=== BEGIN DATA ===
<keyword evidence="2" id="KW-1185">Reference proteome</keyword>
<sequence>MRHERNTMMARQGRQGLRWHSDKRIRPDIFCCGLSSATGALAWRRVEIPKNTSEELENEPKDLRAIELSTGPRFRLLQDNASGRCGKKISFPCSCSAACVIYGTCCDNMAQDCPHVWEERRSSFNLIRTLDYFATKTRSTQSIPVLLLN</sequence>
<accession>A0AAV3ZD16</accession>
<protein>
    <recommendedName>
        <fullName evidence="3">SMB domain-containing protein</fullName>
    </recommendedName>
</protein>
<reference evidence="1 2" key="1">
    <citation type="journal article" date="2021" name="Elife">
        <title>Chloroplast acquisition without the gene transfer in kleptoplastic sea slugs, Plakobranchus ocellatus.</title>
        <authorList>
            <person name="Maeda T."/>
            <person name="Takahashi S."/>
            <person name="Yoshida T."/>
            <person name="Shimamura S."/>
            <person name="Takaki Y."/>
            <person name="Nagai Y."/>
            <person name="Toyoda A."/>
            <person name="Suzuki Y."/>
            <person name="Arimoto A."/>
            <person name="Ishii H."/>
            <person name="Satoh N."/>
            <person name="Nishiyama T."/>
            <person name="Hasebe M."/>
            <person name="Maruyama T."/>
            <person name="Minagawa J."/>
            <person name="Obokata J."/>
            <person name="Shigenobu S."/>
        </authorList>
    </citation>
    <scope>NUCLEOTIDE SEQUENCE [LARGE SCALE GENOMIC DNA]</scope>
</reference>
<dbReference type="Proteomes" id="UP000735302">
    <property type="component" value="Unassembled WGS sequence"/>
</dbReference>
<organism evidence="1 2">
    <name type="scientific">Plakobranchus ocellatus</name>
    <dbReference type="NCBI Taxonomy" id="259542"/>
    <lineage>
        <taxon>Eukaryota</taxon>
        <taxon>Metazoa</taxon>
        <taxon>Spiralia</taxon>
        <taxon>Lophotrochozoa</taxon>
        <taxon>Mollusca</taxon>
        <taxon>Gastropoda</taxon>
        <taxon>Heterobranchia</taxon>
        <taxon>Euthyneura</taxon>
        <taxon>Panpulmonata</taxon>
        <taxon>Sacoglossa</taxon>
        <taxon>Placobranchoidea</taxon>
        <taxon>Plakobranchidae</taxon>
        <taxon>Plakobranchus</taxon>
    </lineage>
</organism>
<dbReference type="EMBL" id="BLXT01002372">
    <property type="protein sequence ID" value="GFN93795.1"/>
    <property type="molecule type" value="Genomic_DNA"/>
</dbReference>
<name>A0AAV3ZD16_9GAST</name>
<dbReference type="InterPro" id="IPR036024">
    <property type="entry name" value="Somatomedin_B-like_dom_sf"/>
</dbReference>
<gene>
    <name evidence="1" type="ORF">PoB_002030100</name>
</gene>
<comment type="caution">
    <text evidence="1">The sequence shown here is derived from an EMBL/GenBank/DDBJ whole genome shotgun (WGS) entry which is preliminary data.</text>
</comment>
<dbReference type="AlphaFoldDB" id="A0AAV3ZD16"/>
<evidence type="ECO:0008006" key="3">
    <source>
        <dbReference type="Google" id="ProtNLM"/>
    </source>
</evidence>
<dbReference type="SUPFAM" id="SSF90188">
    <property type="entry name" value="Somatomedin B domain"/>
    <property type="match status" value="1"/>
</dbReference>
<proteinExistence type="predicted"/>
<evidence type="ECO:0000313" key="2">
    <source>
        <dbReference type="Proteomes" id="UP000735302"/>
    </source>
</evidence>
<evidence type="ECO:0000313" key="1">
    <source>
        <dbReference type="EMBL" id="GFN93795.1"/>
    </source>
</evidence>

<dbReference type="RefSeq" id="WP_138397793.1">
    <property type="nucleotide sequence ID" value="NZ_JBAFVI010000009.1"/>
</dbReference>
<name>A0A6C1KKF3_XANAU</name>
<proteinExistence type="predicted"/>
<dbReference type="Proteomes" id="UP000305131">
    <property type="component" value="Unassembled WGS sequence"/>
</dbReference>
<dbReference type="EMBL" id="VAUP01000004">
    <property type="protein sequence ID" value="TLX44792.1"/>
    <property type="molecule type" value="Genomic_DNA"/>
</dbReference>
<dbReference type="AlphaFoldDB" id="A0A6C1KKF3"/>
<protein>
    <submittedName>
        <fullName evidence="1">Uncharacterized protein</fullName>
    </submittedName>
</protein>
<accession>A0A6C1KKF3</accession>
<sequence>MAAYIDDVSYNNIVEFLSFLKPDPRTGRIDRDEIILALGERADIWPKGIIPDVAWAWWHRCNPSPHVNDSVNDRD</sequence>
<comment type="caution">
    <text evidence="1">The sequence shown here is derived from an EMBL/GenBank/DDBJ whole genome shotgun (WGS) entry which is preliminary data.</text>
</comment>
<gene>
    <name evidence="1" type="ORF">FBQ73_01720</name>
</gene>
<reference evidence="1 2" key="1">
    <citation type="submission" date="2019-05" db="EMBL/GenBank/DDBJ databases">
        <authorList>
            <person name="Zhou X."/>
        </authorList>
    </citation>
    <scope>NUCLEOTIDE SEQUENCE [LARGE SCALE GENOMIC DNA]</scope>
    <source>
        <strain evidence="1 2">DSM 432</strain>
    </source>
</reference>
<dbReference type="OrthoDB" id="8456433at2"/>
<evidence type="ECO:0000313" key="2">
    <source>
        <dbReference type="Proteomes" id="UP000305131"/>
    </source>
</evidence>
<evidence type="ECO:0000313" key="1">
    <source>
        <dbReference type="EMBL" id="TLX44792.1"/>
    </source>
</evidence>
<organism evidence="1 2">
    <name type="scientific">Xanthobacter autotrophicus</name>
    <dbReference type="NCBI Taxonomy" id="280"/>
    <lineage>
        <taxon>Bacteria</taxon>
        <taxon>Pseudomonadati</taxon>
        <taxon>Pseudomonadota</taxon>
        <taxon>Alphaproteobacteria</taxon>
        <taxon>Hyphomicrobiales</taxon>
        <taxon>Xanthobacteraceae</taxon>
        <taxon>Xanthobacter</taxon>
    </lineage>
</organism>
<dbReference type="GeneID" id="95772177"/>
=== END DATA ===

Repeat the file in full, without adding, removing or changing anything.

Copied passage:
<keyword evidence="2" id="KW-1185">Reference proteome</keyword>
<sequence>MRHERNTMMARQGRQGLRWHSDKRIRPDIFCCGLSSATGALAWRRVEIPKNTSEELENEPKDLRAIELSTGPRFRLLQDNASGRCGKKISFPCSCSAACVIYGTCCDNMAQDCPHVWEERRSSFNLIRTLDYFATKTRSTQSIPVLLLN</sequence>
<accession>A0AAV3ZD16</accession>
<protein>
    <recommendedName>
        <fullName evidence="3">SMB domain-containing protein</fullName>
    </recommendedName>
</protein>
<reference evidence="1 2" key="1">
    <citation type="journal article" date="2021" name="Elife">
        <title>Chloroplast acquisition without the gene transfer in kleptoplastic sea slugs, Plakobranchus ocellatus.</title>
        <authorList>
            <person name="Maeda T."/>
            <person name="Takahashi S."/>
            <person name="Yoshida T."/>
            <person name="Shimamura S."/>
            <person name="Takaki Y."/>
            <person name="Nagai Y."/>
            <person name="Toyoda A."/>
            <person name="Suzuki Y."/>
            <person name="Arimoto A."/>
            <person name="Ishii H."/>
            <person name="Satoh N."/>
            <person name="Nishiyama T."/>
            <person name="Hasebe M."/>
            <person name="Maruyama T."/>
            <person name="Minagawa J."/>
            <person name="Obokata J."/>
            <person name="Shigenobu S."/>
        </authorList>
    </citation>
    <scope>NUCLEOTIDE SEQUENCE [LARGE SCALE GENOMIC DNA]</scope>
</reference>
<dbReference type="Proteomes" id="UP000735302">
    <property type="component" value="Unassembled WGS sequence"/>
</dbReference>
<organism evidence="1 2">
    <name type="scientific">Plakobranchus ocellatus</name>
    <dbReference type="NCBI Taxonomy" id="259542"/>
    <lineage>
        <taxon>Eukaryota</taxon>
        <taxon>Metazoa</taxon>
        <taxon>Spiralia</taxon>
        <taxon>Lophotrochozoa</taxon>
        <taxon>Mollusca</taxon>
        <taxon>Gastropoda</taxon>
        <taxon>Heterobranchia</taxon>
        <taxon>Euthyneura</taxon>
        <taxon>Panpulmonata</taxon>
        <taxon>Sacoglossa</taxon>
        <taxon>Placobranchoidea</taxon>
        <taxon>Plakobranchidae</taxon>
        <taxon>Plakobranchus</taxon>
    </lineage>
</organism>
<dbReference type="EMBL" id="BLXT01002372">
    <property type="protein sequence ID" value="GFN93795.1"/>
    <property type="molecule type" value="Genomic_DNA"/>
</dbReference>
<name>A0AAV3ZD16_9GAST</name>
<dbReference type="InterPro" id="IPR036024">
    <property type="entry name" value="Somatomedin_B-like_dom_sf"/>
</dbReference>
<gene>
    <name evidence="1" type="ORF">PoB_002030100</name>
</gene>
<comment type="caution">
    <text evidence="1">The sequence shown here is derived from an EMBL/GenBank/DDBJ whole genome shotgun (WGS) entry which is preliminary data.</text>
</comment>
<dbReference type="AlphaFoldDB" id="A0AAV3ZD16"/>
<evidence type="ECO:0008006" key="3">
    <source>
        <dbReference type="Google" id="ProtNLM"/>
    </source>
</evidence>
<dbReference type="SUPFAM" id="SSF90188">
    <property type="entry name" value="Somatomedin B domain"/>
    <property type="match status" value="1"/>
</dbReference>
<proteinExistence type="predicted"/>
<evidence type="ECO:0000313" key="2">
    <source>
        <dbReference type="Proteomes" id="UP000735302"/>
    </source>
</evidence>
<evidence type="ECO:0000313" key="1">
    <source>
        <dbReference type="EMBL" id="GFN93795.1"/>
    </source>
</evidence>

<dbReference type="RefSeq" id="WP_138397793.1">
    <property type="nucleotide sequence ID" value="NZ_JBAFVI010000009.1"/>
</dbReference>
<name>A0A6C1KKF3_XANAU</name>
<proteinExistence type="predicted"/>
<dbReference type="Proteomes" id="UP000305131">
    <property type="component" value="Unassembled WGS sequence"/>
</dbReference>
<dbReference type="EMBL" id="VAUP01000004">
    <property type="protein sequence ID" value="TLX44792.1"/>
    <property type="molecule type" value="Genomic_DNA"/>
</dbReference>
<dbReference type="AlphaFoldDB" id="A0A6C1KKF3"/>
<protein>
    <submittedName>
        <fullName evidence="1">Uncharacterized protein</fullName>
    </submittedName>
</protein>
<accession>A0A6C1KKF3</accession>
<sequence>MAAYIDDVSYNNIVEFLSFLKPDPRTGRIDRDEIILALGERADIWPKGIIPDVAWAWWHRCNPSPHVNDSVNDRD</sequence>
<comment type="caution">
    <text evidence="1">The sequence shown here is derived from an EMBL/GenBank/DDBJ whole genome shotgun (WGS) entry which is preliminary data.</text>
</comment>
<gene>
    <name evidence="1" type="ORF">FBQ73_01720</name>
</gene>
<reference evidence="1 2" key="1">
    <citation type="submission" date="2019-05" db="EMBL/GenBank/DDBJ databases">
        <authorList>
            <person name="Zhou X."/>
        </authorList>
    </citation>
    <scope>NUCLEOTIDE SEQUENCE [LARGE SCALE GENOMIC DNA]</scope>
    <source>
        <strain evidence="1 2">DSM 432</strain>
    </source>
</reference>
<dbReference type="OrthoDB" id="8456433at2"/>
<evidence type="ECO:0000313" key="2">
    <source>
        <dbReference type="Proteomes" id="UP000305131"/>
    </source>
</evidence>
<evidence type="ECO:0000313" key="1">
    <source>
        <dbReference type="EMBL" id="TLX44792.1"/>
    </source>
</evidence>
<organism evidence="1 2">
    <name type="scientific">Xanthobacter autotrophicus</name>
    <dbReference type="NCBI Taxonomy" id="280"/>
    <lineage>
        <taxon>Bacteria</taxon>
        <taxon>Pseudomonadati</taxon>
        <taxon>Pseudomonadota</taxon>
        <taxon>Alphaproteobacteria</taxon>
        <taxon>Hyphomicrobiales</taxon>
        <taxon>Xanthobacteraceae</taxon>
        <taxon>Xanthobacter</taxon>
    </lineage>
</organism>
<dbReference type="GeneID" id="95772177"/>